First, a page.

A Solution for Working Parent Guilt ?

2016-06-0718-08-43-675740-magnetic-vs-non-magnetic_smileI remember, as a working parent, feeling guilty about how much time my child spent at school. I worried if it was too much, if she was missing other activities… like just playing.

Part of my guilt, however, was assuaged when I realized that Montessori was not like the schools I had attended as a child. She didn’t have to sit at a desk all day. She didn’t have to listen to a teacher drone on about some topic or another all day.

Her day was filled with choices. Did she want to do a puzzle or have a snack? Did she want to write a story or match some picture cards? Her day included many opportunities to get up and walk around, considering all of the possible activities open to her. She could sit with a friend and share some work or a snack. She could read a book and just relax in the class library. She might have chosen some time on the computer, with an educational game instead of one with some less desirable objective. Of course, there were several time slots for outdoor play or at least indoor games with her friends on rainy days.

When she was still quite young she took a nap and I must admit, she went down for that nap more easily, and probably got more restful sleep, than she would have at home.

So as my guilt lessened I started looking at school more positively. I realized that children are almost always engaged with something, unless they are asleep and at school I knew there were no bad choices. Every game, material, or activity she engaged in was a healthy choice. All had been selected and designed by teachers who really know what they are doing and who understand the developmental needs of children.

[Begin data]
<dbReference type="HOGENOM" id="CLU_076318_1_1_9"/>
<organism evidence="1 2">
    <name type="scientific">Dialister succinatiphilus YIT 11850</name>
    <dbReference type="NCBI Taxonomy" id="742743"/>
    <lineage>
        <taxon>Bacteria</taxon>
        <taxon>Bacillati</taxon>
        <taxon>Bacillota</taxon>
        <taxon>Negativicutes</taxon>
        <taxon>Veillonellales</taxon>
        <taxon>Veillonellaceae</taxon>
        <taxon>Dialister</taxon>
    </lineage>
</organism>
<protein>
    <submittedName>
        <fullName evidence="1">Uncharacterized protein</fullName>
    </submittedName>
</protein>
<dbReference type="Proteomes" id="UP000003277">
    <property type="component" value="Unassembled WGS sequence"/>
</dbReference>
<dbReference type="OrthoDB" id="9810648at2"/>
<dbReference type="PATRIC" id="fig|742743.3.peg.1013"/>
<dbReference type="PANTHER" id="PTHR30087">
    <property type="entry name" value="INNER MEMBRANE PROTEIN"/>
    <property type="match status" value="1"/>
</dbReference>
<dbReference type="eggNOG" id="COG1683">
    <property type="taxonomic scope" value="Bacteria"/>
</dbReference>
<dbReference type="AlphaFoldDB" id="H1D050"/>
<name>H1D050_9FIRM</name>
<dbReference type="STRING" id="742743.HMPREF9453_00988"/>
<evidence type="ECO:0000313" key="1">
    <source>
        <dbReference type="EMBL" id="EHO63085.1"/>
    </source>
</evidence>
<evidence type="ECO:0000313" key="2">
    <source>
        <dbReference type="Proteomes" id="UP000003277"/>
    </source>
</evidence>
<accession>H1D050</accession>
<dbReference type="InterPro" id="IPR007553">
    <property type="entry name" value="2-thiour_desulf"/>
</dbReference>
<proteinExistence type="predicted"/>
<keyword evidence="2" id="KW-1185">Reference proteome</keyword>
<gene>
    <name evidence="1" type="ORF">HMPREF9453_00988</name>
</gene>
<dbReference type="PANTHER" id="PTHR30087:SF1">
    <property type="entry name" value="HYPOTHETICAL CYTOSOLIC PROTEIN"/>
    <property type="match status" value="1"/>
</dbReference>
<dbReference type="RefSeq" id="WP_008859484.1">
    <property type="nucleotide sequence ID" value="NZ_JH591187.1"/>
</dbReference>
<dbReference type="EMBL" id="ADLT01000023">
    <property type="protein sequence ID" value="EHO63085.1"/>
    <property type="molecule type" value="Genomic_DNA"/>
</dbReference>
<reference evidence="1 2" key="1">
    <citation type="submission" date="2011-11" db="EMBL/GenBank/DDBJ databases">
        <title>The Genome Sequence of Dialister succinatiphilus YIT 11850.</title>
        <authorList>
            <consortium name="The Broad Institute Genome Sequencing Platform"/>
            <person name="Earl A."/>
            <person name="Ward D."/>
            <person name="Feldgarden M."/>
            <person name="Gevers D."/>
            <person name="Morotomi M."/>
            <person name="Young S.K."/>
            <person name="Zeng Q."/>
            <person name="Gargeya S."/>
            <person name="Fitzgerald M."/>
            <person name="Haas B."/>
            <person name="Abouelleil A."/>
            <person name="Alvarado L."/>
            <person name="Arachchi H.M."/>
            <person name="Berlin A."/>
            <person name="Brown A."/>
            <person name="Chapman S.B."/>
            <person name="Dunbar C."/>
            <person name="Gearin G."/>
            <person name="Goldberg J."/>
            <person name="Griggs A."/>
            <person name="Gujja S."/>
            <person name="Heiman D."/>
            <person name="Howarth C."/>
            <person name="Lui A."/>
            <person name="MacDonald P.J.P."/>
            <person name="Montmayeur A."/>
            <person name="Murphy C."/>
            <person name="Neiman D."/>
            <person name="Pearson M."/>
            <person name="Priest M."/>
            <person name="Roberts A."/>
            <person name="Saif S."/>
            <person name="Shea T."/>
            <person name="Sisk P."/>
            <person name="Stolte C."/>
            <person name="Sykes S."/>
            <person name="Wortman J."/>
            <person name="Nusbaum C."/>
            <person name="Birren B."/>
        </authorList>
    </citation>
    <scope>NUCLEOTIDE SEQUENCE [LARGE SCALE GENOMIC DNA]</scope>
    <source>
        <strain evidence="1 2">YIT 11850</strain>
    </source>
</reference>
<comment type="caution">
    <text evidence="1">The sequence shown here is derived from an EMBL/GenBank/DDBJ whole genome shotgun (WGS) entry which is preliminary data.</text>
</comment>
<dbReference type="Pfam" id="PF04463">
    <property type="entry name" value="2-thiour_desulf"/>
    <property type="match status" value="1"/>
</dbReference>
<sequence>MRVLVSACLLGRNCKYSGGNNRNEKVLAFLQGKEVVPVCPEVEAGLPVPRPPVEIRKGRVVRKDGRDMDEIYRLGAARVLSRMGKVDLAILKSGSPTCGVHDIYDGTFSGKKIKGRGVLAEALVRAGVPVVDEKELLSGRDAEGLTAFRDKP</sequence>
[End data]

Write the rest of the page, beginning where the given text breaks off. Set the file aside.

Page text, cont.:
At school there were no battles over television or other media time like there were every Saturday in our home. While the computer was always a top choice for her, she had to set the timer, all of the children knew and accepted those limitations, so she went along with the rule.

If she wanted alone time, and she frequently did, she knew that no one else could touch her work. If they did she could say, “Don’t touch my work!” and they would listen… unlike a younger sibling. It made her feel empowered and in control of her choices and her life. At other times she could just as easily say, “Do you want to work with me?” and share a social exchange with a friend while engaged in one of those healthy choices that surrounded her.

I especially appreciated the autonomy she had in the Montessori classroom and the responsibility she learned to take on. She wasn’t beholden to an adult for permission to have a quick snack, or use the bathroom. She knew she was responsible for pushing in her chair, or cleaning up her work area. Best of all, there were no battles about putting things away; it was simply expected so she adapted and accepted that responsibility.

The final caveat came to me when I noticed that when she was home, on the weekend or over a holiday, her favorite activity was to “play school.” School was her world and she loved being there. At home I made sure there was plenty of family time and cuddles. All in all, she had a good life!

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